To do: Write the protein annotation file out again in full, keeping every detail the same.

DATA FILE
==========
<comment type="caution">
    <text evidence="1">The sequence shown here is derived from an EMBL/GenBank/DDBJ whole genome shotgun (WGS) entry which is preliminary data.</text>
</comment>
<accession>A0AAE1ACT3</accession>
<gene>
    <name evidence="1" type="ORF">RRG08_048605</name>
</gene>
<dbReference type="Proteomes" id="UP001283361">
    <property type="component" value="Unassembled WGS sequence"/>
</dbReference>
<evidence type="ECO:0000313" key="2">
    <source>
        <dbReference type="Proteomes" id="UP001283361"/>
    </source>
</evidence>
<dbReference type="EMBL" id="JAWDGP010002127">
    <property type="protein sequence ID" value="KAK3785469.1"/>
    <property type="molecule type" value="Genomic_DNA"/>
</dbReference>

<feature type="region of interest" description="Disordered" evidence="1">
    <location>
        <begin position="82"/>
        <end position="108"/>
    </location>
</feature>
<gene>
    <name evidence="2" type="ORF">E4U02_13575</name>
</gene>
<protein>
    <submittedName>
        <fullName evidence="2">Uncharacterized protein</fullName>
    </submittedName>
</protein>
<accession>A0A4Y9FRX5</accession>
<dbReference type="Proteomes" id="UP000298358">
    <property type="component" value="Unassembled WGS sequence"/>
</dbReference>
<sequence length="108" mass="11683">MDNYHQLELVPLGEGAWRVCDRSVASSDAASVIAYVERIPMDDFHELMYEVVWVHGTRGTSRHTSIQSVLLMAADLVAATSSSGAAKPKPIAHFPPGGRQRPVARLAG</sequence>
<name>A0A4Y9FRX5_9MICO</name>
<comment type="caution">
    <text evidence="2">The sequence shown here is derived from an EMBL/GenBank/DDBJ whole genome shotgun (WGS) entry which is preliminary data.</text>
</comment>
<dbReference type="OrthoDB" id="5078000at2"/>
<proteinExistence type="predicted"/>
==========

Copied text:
<comment type="caution">
    <text evidence="1">The sequence shown here is derived from an EMBL/GenBank/DDBJ whole genome shotgun (WGS) entry which is preliminary data.</text>
</comment>
<accession>A0AAE1ACT3</accession>
<gene>
    <name evidence="1" type="ORF">RRG08_048605</name>
</gene>
<dbReference type="Proteomes" id="UP001283361">
    <property type="component" value="Unassembled WGS sequence"/>
</dbReference>
<evidence type="ECO:0000313" key="2">
    <source>
        <dbReference type="Proteomes" id="UP001283361"/>
    </source>
</evidence>
<dbReference type="EMBL" id="JAWDGP010002127">
    <property type="protein sequence ID" value="KAK3785469.1"/>
    <property type="molecule type" value="Genomic_DNA"/>
</dbReference>

<feature type="region of interest" description="Disordered" evidence="1">
    <location>
        <begin position="82"/>
        <end position="108"/>
    </location>
</feature>
<gene>
    <name evidence="2" type="ORF">E4U02_13575</name>
</gene>
<protein>
    <submittedName>
        <fullName evidence="2">Uncharacterized protein</fullName>
    </submittedName>
</protein>
<accession>A0A4Y9FRX5</accession>
<dbReference type="Proteomes" id="UP000298358">
    <property type="component" value="Unassembled WGS sequence"/>
</dbReference>
<sequence length="108" mass="11683">MDNYHQLELVPLGEGAWRVCDRSVASSDAASVIAYVERIPMDDFHELMYEVVWVHGTRGTSRHTSIQSVLLMAADLVAATSSSGAAKPKPIAHFPPGGRQRPVARLAG</sequence>
<name>A0A4Y9FRX5_9MICO</name>
<comment type="caution">
    <text evidence="2">The sequence shown here is derived from an EMBL/GenBank/DDBJ whole genome shotgun (WGS) entry which is preliminary data.</text>
</comment>
<dbReference type="OrthoDB" id="5078000at2"/>
<proteinExistence type="predicted"/>